The Supreme Court recently struck a blow to employers and made another expansion to the scope of Title VII’s retaliation provisions. By its January 24, 2011 decision in Thompson v. North American Stainless, LP, –U.S. –, 2011 WL 197638 (2011), the court overturned a Sixth Circuit decision which had affirmed the dismissal of the retaliation claims brought by a terminated fiancé of another employee who had brought a sexual harassment charge. By its ruling, the Supreme Court held that the fiancé could bring his own suit under Title VII for the alleged retaliatory termination, even though he did not himself engage in any protected activity prior to his termination.

The Supreme Court focused the language of 42 U.S.C. 2000e-5(f), which bestows the right to bring a civil action to a “person …aggrieved.”  Using a “zone of interest” test —enabling suit by any plaintiff with an “interest arguably sought to be included in the statute” – the Court construed the Title VII provision broadly, determining that the statute encompassed claims by persons harmed in retaliation for another employee’s protected activity. Id., at 5. The court rejected the argument that Title VII did not reach third-party reprisals, referring back to the lesson in Burlington, which also held that the retaliation provision is very broad.

The Court explained: “[Fiancé] falls within the zone of interests protected by Title VII. He was an employee of NAS, and Title VII’s purpose is to protect employees from their employers’ unlawful actions. Moreover, accepting the facts as alleged, [Fiancé] is not an accidental victim of the retaliation. Hurting him was the unlawful act by which NAS punished [Complaining Employee].” Id.

The Court also refused to restrict or specifically define any particular set of relationships that would fall into the “zone of interest” of Title VII’s retaliation provision, stating:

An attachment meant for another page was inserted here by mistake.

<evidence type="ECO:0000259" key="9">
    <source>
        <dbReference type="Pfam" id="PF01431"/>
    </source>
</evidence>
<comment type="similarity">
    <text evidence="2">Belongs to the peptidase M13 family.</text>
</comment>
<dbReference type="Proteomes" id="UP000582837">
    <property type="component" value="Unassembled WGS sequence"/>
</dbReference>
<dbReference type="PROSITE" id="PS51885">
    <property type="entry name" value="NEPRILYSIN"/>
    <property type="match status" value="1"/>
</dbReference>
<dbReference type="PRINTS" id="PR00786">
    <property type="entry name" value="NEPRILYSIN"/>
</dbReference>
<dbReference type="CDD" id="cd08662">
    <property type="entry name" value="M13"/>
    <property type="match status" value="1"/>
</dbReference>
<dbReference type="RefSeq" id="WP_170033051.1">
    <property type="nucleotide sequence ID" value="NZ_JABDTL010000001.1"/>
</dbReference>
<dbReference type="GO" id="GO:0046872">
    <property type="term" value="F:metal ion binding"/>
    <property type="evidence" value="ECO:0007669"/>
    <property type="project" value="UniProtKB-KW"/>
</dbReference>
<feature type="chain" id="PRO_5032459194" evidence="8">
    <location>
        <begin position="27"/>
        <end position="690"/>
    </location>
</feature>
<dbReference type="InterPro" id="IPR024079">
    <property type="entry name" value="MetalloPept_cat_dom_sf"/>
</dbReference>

“We must also decline to identify a fixed class of relationships for which third-party reprisals are unlawful. We expect that firing a close family member will almost always meet the Burlington standard, and inflicting a milder reprisal on a mere acquaintance will almost never do so, but beyond that we are reluctant to generalize. As we explained in Burlington, 548 U.S., at 69, 126 S.Ct. 2405, ‘the significance of any given act of retaliation will often depend upon the particular circumstances.’ Given the broad statutory text and the variety of workplace contexts in which retaliation may occur, Title VII’s antiretaliation provision is simply not reducible to a comprehensive set of clear rules. We emphasize, however, that ‘the provision’s standard for judging harm must be objective,’ so as to ‘avoi [d] the uncertainties and unfair discrepancies that can plague a judicial effort to determine a plaintiff’s unusual subjective feelings.’ Id., at 68-69, 126 S.Ct. 2405.”

Id., 4 (Emphasis added).

Because the ADA adopts the same “person … aggrieved “ provisions of 42 USC 200e-5 and the ADEA provides at 29 U.S.C. 626 that “any person aggrieved may bring a civil action…,” the Thompson decision likely will not be limited to retaliation under Title VII.